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ISSN: 2157-7609
Journal of Drug Metabolism & Toxicology
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Acetamiprid Induces Toxicity in Mice under Experimental Conditions with Prominent Effect on the Hematobiochemical Parameters

Tej Bahadur Singh1, Sunit Kumar Mukhopadhayay1*, Tapas Kumar Sar2 and Subha Ganguly3*

1Department of Veterinary Pathology, Faculty of Veterinary & Animal Sciences, West Bengal University of Animal and Fishery Sciences, Kolkata 700 037, WB, India

2Department of Veterinary Pharmacology & Toxicology, Faculty of Veterinary & Animal Sciences, West Bengal University of Animal and Fishery Sciences, Kolkata 700 037, WB, India

3AICRP-PHT (ICAR), Department of Fish Processing Technology, Faculty of Fishery Sciences, West Bengal University of Animal and Fishery Sciences, Kolkata 700 094, WB, India

*Corresponding Authors:
Sunit Kumar Mukhopadhayay
Department of Veterinary Pharmacology & Toxicology
Faculty of Veterinary & Animal Sciences
West Bengal University of Animal and Fishery Sciences, Kolkata 700 037, WB, India
E-mail: [email protected]
 
Subha Ganguly
AICRP-PHT (ICAR), Department of Fish Processing Technology
Faculty of Fishery Sciences, West Bengal University of Animal and Fishery Sciences
Kolkata 700 094, WB, India
E-mail: [email protected]

Received date: November 21, 2012; Accepted date: November 26, 2012; Published date: November 30, 2012

Citation: Singh TB, Mukhopadhayay SK, Sar TK, Ganguly S (2012) Acetamiprid Induces Toxicity in Mice under Experimental Conditions with Prominent Effect on the Hematobiochemical Parameters. J Drug Metab Toxicol 3:134. doi: 10.4172/2157- 7609.1000134

Copyright: © 2012 Singh TB, et al. This is an open-access article distributed under the terms of the Creative Commons Attribution License, which permits unrestricted use, distribution, and reproduction in any medium, provided the original author and source are credited.

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Abstract

The present study was carried out to assess the toxicological effect of acetamiprid, an insecticide of neonicotinoid group on clinical and serum hematobiochemical parameters of mice. The experimental animals were divided into four different groups of equal number of animals and the first group was considered as Control. It was found that acetamiprid administered @ 40 mg/kg body weight per day (1/5th of LD% value) for a period of 28 days induces prominent toxic symptoms along with hematological and biochemical effect in mice. Acetamiprid induced mice showed decrease in body weight and clinical symptoms like respiratory depression, sitting in the corner, diarrhea, depression, dullness etc. are observed at the different dose levels. Test mice administered with acetamiprid showed significant decrease in overall hematological profile. In the present study, it was found that acetamiprid @ 10 mg/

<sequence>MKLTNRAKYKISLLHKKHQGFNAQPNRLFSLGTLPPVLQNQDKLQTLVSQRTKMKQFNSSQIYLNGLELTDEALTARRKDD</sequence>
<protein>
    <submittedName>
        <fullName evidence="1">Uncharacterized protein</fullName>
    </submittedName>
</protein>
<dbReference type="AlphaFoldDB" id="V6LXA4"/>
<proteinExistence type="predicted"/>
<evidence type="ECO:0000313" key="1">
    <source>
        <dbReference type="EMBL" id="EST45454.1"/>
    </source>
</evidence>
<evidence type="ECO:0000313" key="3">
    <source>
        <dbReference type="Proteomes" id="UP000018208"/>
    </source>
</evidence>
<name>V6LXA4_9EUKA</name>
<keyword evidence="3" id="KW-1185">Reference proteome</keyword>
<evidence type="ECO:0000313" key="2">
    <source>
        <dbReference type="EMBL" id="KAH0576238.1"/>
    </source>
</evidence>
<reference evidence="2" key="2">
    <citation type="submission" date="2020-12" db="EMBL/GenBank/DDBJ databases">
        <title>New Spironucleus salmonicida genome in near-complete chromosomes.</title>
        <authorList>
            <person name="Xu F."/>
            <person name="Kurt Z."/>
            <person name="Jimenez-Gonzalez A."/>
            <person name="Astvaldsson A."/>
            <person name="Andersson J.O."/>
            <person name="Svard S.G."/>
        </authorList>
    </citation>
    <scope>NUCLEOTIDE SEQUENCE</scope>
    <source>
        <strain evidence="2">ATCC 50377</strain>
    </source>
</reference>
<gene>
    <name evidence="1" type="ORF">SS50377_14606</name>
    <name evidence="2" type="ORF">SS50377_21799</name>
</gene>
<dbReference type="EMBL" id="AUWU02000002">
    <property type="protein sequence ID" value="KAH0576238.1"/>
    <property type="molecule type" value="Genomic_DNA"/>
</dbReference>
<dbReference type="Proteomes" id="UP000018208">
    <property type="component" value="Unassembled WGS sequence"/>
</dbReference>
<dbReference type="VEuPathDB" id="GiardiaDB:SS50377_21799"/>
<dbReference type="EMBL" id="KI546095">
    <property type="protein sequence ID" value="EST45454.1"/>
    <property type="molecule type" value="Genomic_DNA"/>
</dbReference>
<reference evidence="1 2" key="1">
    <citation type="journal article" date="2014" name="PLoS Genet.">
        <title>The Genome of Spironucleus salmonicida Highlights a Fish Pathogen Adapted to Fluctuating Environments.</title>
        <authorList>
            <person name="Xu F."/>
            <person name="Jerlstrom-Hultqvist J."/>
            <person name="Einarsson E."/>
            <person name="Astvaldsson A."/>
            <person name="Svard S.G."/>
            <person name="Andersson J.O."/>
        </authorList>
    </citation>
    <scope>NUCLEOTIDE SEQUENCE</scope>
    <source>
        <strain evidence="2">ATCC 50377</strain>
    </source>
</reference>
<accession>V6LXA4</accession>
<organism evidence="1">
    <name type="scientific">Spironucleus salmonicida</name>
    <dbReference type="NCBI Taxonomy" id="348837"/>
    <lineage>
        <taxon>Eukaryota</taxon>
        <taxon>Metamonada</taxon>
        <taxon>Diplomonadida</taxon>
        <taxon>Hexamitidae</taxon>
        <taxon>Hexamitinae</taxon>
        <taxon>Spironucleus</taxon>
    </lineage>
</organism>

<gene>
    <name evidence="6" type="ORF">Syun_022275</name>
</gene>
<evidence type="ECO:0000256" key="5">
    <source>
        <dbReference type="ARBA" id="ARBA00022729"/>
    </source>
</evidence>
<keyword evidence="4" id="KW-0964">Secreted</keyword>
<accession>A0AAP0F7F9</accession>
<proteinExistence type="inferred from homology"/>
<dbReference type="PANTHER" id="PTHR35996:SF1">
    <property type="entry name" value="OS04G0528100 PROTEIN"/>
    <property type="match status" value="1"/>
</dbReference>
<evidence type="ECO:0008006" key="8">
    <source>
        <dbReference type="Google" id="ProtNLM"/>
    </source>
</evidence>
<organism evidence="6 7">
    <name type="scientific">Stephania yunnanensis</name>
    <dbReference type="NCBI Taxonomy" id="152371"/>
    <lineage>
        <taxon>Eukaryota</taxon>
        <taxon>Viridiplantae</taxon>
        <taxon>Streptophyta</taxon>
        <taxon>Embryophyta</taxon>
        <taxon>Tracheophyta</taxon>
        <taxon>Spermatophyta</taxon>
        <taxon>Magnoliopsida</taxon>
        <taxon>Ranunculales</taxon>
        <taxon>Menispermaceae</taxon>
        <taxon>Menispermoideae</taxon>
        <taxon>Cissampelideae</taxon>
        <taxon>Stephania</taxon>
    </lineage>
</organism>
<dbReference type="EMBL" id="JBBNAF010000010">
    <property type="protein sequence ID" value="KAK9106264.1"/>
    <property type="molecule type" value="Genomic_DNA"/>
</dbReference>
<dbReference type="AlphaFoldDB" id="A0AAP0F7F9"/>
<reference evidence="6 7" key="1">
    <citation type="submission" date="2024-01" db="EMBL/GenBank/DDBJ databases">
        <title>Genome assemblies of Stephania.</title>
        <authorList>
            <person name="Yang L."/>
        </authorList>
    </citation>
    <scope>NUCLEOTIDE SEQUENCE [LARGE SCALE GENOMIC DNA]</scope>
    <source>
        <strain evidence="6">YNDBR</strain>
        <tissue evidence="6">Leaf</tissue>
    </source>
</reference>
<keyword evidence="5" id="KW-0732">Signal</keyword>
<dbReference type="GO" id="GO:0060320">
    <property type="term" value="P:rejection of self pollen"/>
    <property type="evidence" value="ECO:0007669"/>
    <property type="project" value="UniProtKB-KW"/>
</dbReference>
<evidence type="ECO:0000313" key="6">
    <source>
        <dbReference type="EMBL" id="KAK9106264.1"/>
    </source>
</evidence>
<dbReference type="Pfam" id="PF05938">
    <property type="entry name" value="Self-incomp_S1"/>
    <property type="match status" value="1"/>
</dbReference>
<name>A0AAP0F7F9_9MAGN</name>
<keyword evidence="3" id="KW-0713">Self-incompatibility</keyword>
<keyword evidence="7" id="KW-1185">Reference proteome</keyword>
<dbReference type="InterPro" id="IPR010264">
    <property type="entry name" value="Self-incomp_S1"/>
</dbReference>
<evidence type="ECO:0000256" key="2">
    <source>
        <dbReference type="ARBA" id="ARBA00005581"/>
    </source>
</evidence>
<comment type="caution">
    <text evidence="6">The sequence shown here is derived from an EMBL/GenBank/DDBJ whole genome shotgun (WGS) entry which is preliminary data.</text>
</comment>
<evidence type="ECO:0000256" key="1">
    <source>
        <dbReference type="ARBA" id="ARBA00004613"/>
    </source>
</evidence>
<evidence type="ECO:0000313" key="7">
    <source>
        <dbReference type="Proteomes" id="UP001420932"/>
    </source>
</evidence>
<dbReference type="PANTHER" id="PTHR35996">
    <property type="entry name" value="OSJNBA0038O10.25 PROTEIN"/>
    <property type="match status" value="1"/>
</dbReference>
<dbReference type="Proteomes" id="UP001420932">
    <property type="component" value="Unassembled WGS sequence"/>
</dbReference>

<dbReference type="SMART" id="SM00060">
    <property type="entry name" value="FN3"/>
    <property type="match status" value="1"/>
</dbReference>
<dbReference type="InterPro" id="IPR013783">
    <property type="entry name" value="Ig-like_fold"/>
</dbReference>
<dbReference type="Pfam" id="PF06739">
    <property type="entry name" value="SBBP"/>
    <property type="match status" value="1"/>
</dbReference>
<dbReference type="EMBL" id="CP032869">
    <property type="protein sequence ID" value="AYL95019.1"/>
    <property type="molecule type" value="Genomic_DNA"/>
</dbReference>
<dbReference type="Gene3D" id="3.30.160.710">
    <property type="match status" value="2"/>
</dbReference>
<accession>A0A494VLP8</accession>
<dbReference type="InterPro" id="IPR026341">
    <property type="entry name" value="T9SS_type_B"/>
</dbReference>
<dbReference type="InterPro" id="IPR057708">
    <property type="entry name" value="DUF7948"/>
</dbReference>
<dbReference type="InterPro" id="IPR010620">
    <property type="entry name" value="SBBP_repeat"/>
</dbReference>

kg body weight (1/20th of LD50 value) did not produce significant changes in hematological and biochemical values. So, it was considered that experimental dose of 10 mg/kg to be non-toxic and 40 mg/kg body weight to be the toxic dose of acetamiprid in mice.

Keywords

Acetamiprid; Clinical; Hematobiochemical; LD50 value

Introduction

Acetamiprid, a member of the neonicotinoid group of insecticide is highly effective for the controlling aphids, beetles, moth, leafhopper, pests on crops and leafy vegetables, along with fleas infesting livestock and pet animals. It is a systemic insecticide with translaminar action which has a contact and stomach action. Moreover, acetamiprid being highly water soluble indicates a high potential for the compound to leach in soil or to run off in surface water. Acetamiprid is the most highly effective and largest selling group of insecticides worldwide for crop protection [1]. Therefore, the relative risks and benefits of this insecticide must be compared to existing pesticide. Although, acetamiprid is highly used in India and abroad but there are still many doubts related to its toxicity and health hazards.

Exposure of animals and birds to insecticides for a short duration induces a state of stress leading to decrease in production and behavioral as well as biochemical changes [2]. The continuous use of pesticide imposes hazardous effect on the physiological function of various body systems. The man and animal exposed to low level of pesticides residues in air, water, and food chain.